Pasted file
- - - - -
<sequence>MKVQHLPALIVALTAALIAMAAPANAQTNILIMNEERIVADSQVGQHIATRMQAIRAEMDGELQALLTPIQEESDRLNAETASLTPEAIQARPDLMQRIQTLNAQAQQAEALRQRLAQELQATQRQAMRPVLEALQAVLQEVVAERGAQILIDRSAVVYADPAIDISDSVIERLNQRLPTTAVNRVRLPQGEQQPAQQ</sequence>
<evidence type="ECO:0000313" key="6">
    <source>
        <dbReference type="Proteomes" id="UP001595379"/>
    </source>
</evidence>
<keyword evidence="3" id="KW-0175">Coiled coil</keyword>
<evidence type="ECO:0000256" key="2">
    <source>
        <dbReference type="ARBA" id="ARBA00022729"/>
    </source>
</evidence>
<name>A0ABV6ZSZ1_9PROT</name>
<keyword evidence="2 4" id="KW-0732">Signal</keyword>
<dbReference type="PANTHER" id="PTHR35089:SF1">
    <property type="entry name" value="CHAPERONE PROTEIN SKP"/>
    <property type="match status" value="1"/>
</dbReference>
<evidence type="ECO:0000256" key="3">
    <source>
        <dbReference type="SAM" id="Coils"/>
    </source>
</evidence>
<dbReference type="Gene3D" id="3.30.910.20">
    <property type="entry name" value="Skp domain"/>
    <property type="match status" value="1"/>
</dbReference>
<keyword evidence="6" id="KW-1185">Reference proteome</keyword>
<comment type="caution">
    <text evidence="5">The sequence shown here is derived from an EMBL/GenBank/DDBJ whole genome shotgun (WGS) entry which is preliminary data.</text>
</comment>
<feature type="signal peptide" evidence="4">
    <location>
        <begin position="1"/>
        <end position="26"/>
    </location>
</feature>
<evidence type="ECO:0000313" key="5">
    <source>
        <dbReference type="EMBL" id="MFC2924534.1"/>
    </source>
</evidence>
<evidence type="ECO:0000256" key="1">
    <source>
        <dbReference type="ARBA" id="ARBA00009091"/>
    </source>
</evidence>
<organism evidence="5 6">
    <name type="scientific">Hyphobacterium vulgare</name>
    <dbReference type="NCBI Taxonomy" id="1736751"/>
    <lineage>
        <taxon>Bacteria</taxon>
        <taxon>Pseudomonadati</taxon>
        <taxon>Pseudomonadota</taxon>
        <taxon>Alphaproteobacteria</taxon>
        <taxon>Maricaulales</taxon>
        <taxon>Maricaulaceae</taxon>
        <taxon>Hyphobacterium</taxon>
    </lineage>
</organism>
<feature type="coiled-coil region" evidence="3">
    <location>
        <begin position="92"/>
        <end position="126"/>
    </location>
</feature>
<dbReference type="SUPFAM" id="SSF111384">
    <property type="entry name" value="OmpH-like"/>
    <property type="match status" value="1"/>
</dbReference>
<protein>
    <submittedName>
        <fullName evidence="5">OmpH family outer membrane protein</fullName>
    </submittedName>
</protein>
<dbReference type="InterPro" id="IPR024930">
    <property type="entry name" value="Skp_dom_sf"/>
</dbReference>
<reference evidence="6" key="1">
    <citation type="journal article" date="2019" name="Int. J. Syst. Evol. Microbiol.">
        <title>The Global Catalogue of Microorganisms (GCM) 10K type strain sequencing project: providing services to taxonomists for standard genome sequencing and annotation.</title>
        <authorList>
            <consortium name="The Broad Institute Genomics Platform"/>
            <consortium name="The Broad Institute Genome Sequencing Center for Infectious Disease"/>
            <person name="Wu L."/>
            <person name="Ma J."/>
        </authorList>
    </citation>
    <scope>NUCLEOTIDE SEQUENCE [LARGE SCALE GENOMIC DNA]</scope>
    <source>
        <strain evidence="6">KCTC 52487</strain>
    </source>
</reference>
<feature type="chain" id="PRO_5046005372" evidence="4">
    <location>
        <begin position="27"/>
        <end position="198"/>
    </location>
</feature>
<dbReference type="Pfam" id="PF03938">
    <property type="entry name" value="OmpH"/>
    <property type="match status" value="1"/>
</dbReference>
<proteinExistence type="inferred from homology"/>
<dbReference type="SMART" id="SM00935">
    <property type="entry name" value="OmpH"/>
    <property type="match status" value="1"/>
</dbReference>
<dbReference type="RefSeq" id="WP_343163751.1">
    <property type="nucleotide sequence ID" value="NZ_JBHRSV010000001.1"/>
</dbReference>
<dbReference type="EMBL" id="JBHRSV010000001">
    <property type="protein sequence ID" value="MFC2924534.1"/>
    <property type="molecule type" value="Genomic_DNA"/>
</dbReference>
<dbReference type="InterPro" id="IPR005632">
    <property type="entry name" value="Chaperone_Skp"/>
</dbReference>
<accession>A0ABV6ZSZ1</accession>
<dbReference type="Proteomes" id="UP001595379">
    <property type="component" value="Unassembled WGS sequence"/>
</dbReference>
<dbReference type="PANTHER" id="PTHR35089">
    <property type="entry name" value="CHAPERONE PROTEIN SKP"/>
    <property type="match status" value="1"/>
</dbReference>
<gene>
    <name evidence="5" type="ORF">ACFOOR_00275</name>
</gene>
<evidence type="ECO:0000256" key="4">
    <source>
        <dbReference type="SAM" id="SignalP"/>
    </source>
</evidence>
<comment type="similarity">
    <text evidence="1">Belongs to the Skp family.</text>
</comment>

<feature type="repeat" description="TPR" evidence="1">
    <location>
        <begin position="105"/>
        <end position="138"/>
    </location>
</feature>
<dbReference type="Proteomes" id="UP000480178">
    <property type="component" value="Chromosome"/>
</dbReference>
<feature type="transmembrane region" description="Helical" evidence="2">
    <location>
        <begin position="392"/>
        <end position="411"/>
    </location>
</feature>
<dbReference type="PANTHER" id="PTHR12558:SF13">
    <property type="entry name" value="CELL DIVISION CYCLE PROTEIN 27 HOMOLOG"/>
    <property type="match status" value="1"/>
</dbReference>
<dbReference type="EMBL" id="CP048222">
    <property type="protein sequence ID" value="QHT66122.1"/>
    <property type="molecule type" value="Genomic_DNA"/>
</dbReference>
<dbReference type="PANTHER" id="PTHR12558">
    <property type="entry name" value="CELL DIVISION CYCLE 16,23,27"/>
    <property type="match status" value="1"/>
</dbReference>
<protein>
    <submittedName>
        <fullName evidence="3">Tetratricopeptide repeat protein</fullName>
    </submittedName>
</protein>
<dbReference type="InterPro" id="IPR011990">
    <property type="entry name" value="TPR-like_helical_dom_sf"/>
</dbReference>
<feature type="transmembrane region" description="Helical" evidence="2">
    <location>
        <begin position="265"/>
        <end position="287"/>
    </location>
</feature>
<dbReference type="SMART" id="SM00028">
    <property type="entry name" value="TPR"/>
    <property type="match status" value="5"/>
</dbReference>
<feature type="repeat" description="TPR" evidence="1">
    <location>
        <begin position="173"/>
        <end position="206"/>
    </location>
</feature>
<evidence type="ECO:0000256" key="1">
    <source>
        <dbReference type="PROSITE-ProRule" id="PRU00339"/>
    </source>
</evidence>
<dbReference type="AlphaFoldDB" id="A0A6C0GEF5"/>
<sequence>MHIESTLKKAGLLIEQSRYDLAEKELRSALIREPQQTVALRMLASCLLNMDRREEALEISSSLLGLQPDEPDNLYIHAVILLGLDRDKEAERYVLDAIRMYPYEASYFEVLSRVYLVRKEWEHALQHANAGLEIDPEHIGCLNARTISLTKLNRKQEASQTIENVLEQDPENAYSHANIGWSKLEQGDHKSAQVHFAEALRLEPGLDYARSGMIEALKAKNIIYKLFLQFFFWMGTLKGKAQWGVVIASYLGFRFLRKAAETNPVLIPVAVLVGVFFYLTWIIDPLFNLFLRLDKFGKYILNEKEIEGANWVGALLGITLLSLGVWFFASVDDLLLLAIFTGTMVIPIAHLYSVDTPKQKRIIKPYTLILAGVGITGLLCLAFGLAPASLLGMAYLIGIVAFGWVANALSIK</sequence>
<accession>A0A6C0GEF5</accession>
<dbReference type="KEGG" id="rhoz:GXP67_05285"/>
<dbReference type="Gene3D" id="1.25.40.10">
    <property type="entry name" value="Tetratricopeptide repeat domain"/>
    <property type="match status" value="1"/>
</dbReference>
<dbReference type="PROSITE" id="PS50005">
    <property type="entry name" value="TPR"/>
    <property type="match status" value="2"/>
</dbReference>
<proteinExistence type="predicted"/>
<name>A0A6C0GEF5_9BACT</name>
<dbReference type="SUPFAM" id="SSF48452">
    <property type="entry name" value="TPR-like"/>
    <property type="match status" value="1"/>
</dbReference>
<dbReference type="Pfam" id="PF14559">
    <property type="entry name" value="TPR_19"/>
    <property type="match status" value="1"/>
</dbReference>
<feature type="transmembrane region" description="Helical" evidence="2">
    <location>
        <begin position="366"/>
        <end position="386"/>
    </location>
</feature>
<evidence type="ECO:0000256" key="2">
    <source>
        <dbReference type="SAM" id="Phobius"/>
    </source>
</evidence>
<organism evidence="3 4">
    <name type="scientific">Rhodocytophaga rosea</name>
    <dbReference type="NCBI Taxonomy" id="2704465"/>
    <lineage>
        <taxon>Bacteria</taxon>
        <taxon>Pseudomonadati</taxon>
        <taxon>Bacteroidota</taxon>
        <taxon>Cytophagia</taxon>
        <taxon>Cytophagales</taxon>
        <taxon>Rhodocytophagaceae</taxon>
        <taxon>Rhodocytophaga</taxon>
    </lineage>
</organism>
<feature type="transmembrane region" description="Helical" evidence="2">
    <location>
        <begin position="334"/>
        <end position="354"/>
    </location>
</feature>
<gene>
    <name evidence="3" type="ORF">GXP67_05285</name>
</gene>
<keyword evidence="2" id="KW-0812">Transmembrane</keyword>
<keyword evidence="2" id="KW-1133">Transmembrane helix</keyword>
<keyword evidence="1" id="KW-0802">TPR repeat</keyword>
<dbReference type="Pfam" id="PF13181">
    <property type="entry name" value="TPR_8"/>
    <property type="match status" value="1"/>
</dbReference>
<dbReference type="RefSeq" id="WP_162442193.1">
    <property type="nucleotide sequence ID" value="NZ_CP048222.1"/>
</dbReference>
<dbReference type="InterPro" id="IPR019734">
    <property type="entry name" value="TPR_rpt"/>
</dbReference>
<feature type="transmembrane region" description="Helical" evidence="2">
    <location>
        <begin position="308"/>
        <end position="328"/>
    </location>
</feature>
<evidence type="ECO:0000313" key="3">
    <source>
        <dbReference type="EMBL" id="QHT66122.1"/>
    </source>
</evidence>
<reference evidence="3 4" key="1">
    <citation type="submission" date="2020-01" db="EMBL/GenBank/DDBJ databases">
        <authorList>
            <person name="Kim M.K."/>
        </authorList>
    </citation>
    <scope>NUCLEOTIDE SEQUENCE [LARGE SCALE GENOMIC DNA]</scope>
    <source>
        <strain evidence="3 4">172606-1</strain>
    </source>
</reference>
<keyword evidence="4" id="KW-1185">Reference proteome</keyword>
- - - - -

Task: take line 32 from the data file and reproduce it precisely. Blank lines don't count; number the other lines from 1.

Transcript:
<feature type="signal peptide" evidence="4">